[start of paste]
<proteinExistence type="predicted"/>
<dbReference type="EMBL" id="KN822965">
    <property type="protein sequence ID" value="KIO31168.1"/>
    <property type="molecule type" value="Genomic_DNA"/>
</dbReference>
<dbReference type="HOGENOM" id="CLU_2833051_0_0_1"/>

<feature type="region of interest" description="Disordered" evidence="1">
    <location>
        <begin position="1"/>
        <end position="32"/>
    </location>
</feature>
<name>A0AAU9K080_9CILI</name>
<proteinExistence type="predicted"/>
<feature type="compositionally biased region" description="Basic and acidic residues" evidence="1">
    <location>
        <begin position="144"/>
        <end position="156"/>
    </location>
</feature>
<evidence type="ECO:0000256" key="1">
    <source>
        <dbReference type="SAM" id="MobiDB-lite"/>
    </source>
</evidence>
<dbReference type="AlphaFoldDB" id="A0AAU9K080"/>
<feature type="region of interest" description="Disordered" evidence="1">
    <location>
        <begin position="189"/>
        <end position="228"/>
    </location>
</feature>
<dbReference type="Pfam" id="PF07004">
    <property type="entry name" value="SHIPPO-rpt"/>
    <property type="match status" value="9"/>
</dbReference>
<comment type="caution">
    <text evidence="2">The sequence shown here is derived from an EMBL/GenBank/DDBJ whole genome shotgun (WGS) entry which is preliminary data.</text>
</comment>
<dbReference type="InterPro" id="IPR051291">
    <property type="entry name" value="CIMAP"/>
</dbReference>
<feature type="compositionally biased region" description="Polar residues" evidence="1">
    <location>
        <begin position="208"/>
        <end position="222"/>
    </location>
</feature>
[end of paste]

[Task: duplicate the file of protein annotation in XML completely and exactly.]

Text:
<proteinExistence type="predicted"/>
<dbReference type="EMBL" id="KN822965">
    <property type="protein sequence ID" value="KIO31168.1"/>
    <property type="molecule type" value="Genomic_DNA"/>
</dbReference>
<dbReference type="HOGENOM" id="CLU_2833051_0_0_1"/>

<feature type="region of interest" description="Disordered" evidence="1">
    <location>
        <begin position="1"/>
        <end position="32"/>
    </location>
</feature>
<name>A0AAU9K080_9CILI</name>
<proteinExistence type="predicted"/>
<feature type="compositionally biased region" description="Basic and acidic residues" evidence="1">
    <location>
        <begin position="144"/>
        <end position="156"/>
    </location>
</feature>
<evidence type="ECO:0000256" key="1">
    <source>
        <dbReference type="SAM" id="MobiDB-lite"/>
    </source>
</evidence>
<dbReference type="AlphaFoldDB" id="A0AAU9K080"/>
<feature type="region of interest" description="Disordered" evidence="1">
    <location>
        <begin position="189"/>
        <end position="228"/>
    </location>
</feature>
<dbReference type="Pfam" id="PF07004">
    <property type="entry name" value="SHIPPO-rpt"/>
    <property type="match status" value="9"/>
</dbReference>
<comment type="caution">
    <text evidence="2">The sequence shown here is derived from an EMBL/GenBank/DDBJ whole genome shotgun (WGS) entry which is preliminary data.</text>
</comment>
<dbReference type="InterPro" id="IPR051291">
    <property type="entry name" value="CIMAP"/>
</dbReference>
<feature type="compositionally biased region" description="Polar residues" evidence="1">
    <location>
        <begin position="208"/>
        <end position="222"/>
    </location>
</feature>